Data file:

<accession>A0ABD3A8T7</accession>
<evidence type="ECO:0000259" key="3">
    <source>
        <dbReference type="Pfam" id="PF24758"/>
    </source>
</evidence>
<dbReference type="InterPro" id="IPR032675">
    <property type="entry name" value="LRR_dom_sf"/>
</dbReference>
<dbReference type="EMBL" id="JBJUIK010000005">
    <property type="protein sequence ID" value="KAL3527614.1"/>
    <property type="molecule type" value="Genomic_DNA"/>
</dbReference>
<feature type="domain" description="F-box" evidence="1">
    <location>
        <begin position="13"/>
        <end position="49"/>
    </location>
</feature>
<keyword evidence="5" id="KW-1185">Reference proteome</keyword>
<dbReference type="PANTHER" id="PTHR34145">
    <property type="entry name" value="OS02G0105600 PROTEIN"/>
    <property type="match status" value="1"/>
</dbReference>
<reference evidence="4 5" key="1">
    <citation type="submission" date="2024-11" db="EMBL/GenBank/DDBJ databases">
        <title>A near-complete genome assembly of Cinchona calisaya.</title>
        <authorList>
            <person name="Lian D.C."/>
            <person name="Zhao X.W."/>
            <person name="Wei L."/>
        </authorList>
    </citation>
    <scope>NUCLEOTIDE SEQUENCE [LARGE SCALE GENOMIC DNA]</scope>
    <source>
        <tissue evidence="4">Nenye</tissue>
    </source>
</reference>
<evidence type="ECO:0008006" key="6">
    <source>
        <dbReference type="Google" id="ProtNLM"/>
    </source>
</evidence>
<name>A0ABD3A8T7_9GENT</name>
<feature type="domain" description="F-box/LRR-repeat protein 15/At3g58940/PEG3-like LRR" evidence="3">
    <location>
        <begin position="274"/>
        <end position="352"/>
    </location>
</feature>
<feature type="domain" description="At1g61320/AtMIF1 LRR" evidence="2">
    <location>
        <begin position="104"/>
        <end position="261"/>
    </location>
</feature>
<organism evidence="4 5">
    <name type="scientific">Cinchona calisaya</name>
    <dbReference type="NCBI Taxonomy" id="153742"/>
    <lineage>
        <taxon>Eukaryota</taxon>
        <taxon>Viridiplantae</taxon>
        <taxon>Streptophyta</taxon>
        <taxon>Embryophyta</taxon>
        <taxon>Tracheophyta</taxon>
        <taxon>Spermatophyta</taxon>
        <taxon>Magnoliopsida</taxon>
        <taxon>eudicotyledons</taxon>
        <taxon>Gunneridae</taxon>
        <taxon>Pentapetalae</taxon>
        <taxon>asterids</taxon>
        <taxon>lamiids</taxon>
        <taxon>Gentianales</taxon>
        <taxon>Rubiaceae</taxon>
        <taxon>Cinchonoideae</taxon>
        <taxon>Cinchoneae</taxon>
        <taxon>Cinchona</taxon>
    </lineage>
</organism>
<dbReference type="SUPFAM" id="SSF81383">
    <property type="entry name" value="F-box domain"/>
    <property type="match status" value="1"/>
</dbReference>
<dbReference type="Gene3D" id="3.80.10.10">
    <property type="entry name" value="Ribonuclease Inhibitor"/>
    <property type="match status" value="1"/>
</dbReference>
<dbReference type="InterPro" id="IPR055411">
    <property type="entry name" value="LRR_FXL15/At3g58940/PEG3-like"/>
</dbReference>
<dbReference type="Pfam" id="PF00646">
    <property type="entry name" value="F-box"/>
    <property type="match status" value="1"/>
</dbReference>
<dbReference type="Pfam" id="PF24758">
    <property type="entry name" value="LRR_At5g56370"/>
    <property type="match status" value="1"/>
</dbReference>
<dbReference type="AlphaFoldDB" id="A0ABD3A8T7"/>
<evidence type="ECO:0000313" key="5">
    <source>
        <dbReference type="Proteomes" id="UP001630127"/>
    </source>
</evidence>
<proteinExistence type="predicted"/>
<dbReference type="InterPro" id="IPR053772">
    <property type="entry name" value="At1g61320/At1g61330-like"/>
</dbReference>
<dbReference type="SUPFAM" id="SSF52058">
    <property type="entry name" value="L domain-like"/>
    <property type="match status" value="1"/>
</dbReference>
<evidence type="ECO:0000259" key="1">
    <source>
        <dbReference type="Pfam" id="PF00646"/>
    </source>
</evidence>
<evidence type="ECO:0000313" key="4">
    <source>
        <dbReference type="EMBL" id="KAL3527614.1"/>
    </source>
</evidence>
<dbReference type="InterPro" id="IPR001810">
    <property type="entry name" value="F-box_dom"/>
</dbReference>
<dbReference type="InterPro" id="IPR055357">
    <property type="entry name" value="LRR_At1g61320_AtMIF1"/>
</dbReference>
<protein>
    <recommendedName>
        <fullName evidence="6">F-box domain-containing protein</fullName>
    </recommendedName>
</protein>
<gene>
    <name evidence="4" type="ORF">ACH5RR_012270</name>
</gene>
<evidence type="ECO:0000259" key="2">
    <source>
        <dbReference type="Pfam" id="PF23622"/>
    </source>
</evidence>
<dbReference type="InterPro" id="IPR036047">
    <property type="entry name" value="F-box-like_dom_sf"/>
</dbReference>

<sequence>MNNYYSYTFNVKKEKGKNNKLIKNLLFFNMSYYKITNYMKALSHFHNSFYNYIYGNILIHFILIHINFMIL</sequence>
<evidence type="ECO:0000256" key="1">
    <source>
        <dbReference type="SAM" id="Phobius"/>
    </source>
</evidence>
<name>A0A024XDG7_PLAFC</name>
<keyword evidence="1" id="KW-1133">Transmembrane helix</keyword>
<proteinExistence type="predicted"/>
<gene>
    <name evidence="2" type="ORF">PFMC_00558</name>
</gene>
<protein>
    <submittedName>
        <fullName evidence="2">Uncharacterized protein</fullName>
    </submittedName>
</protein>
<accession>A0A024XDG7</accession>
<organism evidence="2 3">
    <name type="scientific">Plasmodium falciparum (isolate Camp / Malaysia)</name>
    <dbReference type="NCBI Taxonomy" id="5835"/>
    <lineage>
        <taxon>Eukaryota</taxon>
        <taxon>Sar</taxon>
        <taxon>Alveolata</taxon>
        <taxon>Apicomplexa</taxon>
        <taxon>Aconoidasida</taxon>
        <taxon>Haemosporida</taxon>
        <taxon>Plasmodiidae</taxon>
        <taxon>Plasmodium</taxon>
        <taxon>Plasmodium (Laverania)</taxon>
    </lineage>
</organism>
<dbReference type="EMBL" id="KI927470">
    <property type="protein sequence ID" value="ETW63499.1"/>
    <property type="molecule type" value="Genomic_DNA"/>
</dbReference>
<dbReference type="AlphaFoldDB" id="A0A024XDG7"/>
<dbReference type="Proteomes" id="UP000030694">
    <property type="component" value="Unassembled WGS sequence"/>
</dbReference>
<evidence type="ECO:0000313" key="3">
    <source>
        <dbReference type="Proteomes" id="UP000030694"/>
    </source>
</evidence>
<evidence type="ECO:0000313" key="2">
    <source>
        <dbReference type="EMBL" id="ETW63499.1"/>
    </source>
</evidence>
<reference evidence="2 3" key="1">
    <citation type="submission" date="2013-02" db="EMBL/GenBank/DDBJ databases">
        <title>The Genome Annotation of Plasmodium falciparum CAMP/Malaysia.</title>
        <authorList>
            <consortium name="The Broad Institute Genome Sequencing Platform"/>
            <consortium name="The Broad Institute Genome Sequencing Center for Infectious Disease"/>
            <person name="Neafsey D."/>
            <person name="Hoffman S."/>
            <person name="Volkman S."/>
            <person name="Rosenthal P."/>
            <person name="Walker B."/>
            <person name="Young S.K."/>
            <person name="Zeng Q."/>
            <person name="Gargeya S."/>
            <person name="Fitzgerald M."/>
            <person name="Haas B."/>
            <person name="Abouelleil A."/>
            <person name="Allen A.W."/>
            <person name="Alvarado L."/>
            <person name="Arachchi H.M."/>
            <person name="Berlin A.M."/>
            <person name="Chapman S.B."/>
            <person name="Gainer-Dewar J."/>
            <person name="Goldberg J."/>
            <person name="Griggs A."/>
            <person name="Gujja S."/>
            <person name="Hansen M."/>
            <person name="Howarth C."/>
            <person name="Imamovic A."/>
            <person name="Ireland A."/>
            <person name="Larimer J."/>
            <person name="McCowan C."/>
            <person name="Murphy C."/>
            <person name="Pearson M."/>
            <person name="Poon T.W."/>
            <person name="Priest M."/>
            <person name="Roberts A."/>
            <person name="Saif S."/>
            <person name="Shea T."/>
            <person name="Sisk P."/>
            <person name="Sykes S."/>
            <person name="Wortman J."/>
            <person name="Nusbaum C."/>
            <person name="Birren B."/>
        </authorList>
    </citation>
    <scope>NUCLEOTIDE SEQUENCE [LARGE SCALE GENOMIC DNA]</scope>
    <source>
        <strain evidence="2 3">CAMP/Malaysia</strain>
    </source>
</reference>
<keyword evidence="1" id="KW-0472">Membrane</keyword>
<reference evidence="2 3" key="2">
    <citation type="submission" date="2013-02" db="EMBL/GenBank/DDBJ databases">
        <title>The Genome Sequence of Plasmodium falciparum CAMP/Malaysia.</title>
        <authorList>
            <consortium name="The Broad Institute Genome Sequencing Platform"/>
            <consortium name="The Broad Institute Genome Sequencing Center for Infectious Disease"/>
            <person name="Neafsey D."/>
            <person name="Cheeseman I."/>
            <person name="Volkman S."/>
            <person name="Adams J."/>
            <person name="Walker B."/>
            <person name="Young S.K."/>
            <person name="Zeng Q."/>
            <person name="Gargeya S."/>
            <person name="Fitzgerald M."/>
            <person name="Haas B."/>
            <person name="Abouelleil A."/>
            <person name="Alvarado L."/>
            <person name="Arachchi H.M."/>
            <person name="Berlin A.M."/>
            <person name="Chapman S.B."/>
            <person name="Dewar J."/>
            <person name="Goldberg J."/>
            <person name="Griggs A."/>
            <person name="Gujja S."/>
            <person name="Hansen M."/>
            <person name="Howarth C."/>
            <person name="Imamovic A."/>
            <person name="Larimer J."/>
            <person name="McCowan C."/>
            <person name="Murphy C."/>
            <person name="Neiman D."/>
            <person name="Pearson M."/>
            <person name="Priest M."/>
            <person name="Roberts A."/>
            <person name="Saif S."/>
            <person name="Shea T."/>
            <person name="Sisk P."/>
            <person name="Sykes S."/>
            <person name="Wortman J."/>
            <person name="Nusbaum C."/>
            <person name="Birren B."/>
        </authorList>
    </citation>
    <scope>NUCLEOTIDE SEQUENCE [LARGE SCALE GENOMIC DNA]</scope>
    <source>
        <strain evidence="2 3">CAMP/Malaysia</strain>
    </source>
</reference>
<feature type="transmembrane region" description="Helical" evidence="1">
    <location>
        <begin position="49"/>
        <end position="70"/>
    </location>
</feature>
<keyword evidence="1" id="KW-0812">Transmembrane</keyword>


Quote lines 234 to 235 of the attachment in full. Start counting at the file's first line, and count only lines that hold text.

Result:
            <person name="Shea T."/>
            <person name="Sisk P."/>